Almost all RVs currently use lead-acid
batteries, the technology which has been around for more than a century. Although many electric vehicles have been built with lead-acid batteries, they are so heavy that the quest for a better battery has been the focus of electric vehicle development for many years.
A type of battery construction which offers some advantage over the traditional flooded cell type, but is still the same lead-acid chemistry, is absorbed glass mat (AGM
). AGM batteries are readily available in sizes and designs suitable for RVs, and some Escape owners have used them; they've been discussed quite a bit in this forum. The end result is about the same weight for a given energy storage capacity, so they don't enable any great change in the way electrical energy is used in the trailer.
Rechargeable power tools first became practical with nickel-cadmium
batteries, but they have lots of issues and never were successful in electric vehicles. I've never heard of them used in an RV.
The next battery technology to prove useful for electric vehicles was nickel metal hydride
, and this is still the type used in many gas-electric hybrid cars. They can handle a lot of power for their size, but should not be either fully charged or deeply discharged for best life, so they work better in the hybrids than they would in an RV. Again, I've never heard of them used in an RV.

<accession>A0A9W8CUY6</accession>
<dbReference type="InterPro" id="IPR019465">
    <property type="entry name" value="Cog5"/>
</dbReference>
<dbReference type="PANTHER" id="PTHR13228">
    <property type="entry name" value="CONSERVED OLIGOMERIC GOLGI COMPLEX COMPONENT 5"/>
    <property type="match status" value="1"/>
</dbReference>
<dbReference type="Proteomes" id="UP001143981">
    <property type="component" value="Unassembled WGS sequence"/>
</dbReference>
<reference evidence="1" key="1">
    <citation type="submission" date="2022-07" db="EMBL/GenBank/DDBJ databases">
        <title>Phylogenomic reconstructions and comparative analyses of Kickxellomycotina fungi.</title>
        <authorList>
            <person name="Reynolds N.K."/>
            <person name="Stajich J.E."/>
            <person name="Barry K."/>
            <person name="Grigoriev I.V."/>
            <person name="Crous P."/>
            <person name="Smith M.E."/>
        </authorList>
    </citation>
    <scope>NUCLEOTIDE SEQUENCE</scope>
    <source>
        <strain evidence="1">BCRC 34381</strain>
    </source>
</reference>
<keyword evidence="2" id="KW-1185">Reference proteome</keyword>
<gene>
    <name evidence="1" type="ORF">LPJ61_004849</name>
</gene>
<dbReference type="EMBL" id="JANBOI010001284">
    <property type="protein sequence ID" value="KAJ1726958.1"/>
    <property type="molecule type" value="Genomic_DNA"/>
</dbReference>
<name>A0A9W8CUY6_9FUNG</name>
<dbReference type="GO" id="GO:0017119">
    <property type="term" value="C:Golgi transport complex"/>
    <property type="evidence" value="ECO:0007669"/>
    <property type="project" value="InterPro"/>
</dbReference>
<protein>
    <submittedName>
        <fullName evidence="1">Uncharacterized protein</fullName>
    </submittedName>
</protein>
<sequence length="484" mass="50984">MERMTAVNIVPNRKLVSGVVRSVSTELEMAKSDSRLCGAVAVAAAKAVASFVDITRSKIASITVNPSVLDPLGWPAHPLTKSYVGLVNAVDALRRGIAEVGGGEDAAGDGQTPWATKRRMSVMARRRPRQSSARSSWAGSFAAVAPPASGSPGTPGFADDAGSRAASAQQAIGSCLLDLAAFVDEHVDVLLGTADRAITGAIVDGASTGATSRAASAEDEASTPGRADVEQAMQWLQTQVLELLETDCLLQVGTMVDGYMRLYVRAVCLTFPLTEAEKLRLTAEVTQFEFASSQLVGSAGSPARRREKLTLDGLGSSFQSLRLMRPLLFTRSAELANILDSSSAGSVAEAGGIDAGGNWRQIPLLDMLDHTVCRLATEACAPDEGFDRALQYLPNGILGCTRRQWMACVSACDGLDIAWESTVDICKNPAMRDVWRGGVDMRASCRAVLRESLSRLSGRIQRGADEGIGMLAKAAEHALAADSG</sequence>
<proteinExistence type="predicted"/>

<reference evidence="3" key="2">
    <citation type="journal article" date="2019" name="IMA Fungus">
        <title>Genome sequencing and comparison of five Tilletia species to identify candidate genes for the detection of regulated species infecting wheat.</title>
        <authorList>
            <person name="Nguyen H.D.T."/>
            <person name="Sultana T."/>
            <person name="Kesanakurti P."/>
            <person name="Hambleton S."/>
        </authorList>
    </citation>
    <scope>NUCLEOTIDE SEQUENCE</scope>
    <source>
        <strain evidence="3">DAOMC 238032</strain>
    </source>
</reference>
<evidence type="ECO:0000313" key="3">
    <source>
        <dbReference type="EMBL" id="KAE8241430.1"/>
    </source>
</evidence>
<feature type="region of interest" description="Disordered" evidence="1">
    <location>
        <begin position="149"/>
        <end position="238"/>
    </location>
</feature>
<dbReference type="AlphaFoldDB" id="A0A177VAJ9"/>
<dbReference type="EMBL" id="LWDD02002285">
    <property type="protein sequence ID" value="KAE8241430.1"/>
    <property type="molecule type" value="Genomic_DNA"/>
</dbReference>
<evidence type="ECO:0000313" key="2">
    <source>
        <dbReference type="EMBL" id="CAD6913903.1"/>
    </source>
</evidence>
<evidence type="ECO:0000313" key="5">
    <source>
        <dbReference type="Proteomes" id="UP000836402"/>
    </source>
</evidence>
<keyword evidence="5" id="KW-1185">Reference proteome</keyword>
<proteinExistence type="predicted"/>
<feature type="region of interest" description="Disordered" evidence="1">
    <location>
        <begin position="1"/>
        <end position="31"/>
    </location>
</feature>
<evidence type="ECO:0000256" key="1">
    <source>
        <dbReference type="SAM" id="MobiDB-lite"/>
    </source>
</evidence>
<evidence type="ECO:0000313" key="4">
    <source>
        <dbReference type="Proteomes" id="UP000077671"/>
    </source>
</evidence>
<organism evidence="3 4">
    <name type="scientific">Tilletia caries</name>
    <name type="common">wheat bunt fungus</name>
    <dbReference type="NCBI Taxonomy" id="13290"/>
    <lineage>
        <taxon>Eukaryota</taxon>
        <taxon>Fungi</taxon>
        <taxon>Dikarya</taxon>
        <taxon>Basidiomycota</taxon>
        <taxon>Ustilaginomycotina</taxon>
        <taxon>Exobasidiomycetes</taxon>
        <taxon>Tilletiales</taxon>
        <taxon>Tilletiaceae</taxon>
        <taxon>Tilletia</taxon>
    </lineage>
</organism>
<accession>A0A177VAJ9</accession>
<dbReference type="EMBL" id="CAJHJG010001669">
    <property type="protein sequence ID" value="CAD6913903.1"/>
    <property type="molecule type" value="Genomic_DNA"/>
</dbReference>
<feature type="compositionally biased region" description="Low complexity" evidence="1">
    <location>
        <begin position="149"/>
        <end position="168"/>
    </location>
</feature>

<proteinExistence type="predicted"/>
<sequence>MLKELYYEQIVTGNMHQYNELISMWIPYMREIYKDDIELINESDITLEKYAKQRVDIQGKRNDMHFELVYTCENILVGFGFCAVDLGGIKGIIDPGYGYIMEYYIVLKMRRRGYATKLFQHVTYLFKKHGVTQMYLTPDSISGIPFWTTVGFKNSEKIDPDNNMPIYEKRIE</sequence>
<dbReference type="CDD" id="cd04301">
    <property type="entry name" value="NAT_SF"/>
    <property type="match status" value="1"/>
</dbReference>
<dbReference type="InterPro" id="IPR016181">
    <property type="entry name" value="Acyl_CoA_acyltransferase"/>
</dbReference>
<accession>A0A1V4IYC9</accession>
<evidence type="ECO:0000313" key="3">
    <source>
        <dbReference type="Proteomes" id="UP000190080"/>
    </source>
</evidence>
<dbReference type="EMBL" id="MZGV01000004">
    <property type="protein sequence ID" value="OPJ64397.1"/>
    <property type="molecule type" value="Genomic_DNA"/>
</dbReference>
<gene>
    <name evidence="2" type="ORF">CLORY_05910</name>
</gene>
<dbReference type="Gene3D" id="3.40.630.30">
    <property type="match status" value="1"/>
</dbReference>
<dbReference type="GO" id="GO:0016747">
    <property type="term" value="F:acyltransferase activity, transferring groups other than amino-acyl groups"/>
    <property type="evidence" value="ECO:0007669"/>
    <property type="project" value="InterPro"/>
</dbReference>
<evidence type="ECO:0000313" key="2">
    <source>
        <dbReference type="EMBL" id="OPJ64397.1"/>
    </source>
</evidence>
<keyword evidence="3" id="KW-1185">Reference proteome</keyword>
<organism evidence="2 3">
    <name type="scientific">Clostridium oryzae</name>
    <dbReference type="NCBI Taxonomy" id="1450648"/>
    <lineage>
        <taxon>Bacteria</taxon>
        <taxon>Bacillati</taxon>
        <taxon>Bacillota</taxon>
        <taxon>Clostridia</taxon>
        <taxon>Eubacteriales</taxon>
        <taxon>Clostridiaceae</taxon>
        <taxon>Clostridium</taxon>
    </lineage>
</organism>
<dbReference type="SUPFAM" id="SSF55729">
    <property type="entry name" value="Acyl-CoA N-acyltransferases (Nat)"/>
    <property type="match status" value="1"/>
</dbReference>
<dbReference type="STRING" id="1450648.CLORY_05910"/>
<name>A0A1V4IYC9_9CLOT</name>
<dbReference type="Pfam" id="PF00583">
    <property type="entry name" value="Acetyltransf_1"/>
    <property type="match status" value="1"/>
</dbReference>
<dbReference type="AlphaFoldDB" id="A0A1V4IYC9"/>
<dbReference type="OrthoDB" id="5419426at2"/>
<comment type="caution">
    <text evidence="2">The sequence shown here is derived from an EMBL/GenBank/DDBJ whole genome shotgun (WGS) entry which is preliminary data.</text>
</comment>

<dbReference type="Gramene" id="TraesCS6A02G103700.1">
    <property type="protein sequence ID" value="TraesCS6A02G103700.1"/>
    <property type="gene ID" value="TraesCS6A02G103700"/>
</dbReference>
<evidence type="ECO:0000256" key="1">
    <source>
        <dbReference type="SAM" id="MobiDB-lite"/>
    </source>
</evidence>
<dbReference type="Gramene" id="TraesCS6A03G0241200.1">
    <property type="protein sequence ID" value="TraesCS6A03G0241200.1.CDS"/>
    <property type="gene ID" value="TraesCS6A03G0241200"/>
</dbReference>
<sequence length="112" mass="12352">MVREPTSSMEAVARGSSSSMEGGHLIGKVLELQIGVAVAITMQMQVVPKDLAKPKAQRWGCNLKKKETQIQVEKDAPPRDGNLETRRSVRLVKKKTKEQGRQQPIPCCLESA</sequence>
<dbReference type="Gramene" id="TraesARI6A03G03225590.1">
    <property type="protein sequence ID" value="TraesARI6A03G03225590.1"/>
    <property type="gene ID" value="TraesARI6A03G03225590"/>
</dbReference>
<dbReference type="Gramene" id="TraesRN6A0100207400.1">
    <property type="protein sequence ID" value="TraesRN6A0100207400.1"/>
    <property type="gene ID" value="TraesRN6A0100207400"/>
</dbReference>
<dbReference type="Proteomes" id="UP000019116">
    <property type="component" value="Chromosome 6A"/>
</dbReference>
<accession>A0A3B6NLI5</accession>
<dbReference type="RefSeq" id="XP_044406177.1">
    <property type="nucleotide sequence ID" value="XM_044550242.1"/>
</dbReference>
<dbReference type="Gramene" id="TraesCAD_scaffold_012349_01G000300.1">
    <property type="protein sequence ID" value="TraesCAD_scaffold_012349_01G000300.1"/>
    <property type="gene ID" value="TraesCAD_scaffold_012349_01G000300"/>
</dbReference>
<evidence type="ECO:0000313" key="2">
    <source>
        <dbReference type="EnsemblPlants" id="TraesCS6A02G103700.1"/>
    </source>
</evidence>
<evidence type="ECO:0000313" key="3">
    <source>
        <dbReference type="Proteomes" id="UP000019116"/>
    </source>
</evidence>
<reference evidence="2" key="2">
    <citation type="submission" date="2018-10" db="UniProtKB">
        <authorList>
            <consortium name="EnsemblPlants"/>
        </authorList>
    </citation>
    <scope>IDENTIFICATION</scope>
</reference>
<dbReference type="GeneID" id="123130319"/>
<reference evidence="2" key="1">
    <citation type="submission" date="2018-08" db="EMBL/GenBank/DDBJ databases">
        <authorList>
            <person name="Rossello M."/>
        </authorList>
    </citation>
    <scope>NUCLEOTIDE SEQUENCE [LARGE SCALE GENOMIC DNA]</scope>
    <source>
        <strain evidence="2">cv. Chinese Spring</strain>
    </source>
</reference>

To run a battery-electric car, or a "plug-in" hybrid without excessive weight, more energy needs to be stored and the battery needs to withstand deep discharge. These characteristics would be great for an RV, and the solution has turned out to be various lithium
-based chemistries. There are all sorts of issues with management on both charging and discharging (use), and the batteries themselves are expensive, but compared to lead-acid the same volume and much less weight of battery can carry more usable energy. They're expensive, especially with the management system that should accompany them, but some RV owners are trying them. There's even one trailer manufacturer (Kimberley
) that offers them as a regular factory option and has done so for years. Oh no, another customization request for Escape Trailer Industries.
Although cars have driven lithium battery development, the best-known type - lithium-ion - has proven to be problematic even for cars with thousands of dollars of battery management equipment. It seems like lithium iron phosphate
is the most viable choice for RVs (and many other applications).
So, has better battery technology enabled anything new in RV use? One manufacturer (Kimberley again
) even offers the possibility of running air conditioning from the batteries... at least for a short time.